President Obama trounces the frontrunners for the Republican presidential nomination in hypothetical 2012 matchups polled by Penn Schoen Berland — but against an unnamed generic Republican candidate, he comes up short.
In the survey, Obama beat out several prominent Republicans by at least six points, and by as much as 21. Mike Huckabee came closest, losing to Obama 40%-34%. Former Massachusetts Gov. Mitt Romney was next closest, losing to Obama by seven points, 40%-33%.
Sarah Palin, who has routinely performed poorly in head-to-head matchups with President Obama, garnered only 33% to Obama’s 48% in the poll. Only Tim Pawlenty and Haley Barbour polled worse than Palin. Pawlenty lost to Obama 39%-22%, while Barbour received 19% to Obama’s 40%.
However, while Obama beat all of the named Republican challengers, he trailed when respondents were asked to choose between him and whoever winds up as the GOP nominee.
The poll asked:
If Barack Obama runs for reelection in 2012, in general, are you more likely to vote for President Obama or for the Republican Party’s candidate for president?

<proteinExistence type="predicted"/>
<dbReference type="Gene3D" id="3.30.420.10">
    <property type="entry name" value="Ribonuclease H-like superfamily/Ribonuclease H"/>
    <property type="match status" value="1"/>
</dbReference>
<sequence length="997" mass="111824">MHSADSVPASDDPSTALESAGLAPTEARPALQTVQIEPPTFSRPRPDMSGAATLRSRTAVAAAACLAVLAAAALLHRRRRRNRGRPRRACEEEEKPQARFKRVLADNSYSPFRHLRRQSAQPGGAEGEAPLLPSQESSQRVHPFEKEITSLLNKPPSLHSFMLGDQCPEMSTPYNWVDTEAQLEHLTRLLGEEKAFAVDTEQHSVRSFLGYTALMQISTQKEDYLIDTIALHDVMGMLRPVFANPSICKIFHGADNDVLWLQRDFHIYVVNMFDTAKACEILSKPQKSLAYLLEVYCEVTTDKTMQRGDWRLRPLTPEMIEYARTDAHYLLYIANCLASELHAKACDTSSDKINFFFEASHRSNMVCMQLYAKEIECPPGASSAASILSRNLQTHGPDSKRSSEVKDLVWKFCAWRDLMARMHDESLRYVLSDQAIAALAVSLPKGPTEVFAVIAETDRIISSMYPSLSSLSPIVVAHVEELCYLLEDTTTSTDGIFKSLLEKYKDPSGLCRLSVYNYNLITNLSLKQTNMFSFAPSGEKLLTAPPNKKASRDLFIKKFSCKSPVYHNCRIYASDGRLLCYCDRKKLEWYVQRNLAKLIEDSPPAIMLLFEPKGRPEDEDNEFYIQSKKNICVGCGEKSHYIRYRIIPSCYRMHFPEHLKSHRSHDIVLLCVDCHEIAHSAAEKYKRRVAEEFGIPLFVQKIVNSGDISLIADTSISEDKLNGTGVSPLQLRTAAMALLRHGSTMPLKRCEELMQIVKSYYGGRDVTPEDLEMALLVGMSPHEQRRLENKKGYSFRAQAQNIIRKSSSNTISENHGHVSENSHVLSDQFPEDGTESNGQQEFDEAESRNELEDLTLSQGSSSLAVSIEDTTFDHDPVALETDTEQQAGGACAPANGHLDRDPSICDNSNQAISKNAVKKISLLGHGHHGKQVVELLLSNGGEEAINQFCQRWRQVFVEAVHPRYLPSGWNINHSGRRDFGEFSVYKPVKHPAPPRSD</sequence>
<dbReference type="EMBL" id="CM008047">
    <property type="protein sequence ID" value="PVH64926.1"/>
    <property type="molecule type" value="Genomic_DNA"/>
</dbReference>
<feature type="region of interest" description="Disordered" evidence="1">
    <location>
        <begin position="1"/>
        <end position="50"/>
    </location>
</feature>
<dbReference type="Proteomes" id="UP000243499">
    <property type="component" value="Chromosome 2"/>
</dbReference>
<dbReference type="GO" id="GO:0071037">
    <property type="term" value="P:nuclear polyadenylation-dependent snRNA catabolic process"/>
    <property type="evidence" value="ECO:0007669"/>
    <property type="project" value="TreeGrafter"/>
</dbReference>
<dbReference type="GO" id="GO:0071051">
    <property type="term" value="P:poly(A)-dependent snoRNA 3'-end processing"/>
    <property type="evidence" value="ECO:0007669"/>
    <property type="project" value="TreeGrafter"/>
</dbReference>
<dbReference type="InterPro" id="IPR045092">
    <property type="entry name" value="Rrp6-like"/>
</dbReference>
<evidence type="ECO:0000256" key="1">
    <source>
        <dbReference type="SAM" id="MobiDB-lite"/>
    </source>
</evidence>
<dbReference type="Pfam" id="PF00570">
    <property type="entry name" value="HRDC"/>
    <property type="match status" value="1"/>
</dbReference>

Thirty-eight percent of respondents said they would vote for the Republican nominee, versus 37% who said they would vote for Obama. That’s actually an improvement from last month, when a Penn Schoen Berland poll had him trailing a generic GOP challenger by three points, 40%-37%. Obama also trailed an unnamed Republican opponent by one point in the October poll from Penn Schoen Berland.
The findings are not too surprising given the favorability ratings of Obama’s likely challengers. Only Mike Huckabee had a net favorability rating in the poll, with 32% of respondents viewing him positively, compared to 30% who viewed him negatively. By contrast, 29% of respondents viewed Mitt Romney favorably, versus 33% who viewed him unfavorably. And while 36% of those polled had a positive opinion of Sarah Palin, an overwhelming 56% viewed her negatively.
That could leave room for a lesser-known candidate—such as Barbour or Pawlenty, each of whom about 70% of those polled had no opinion on—to gain prominence and give Obama a serious challenge in 2012.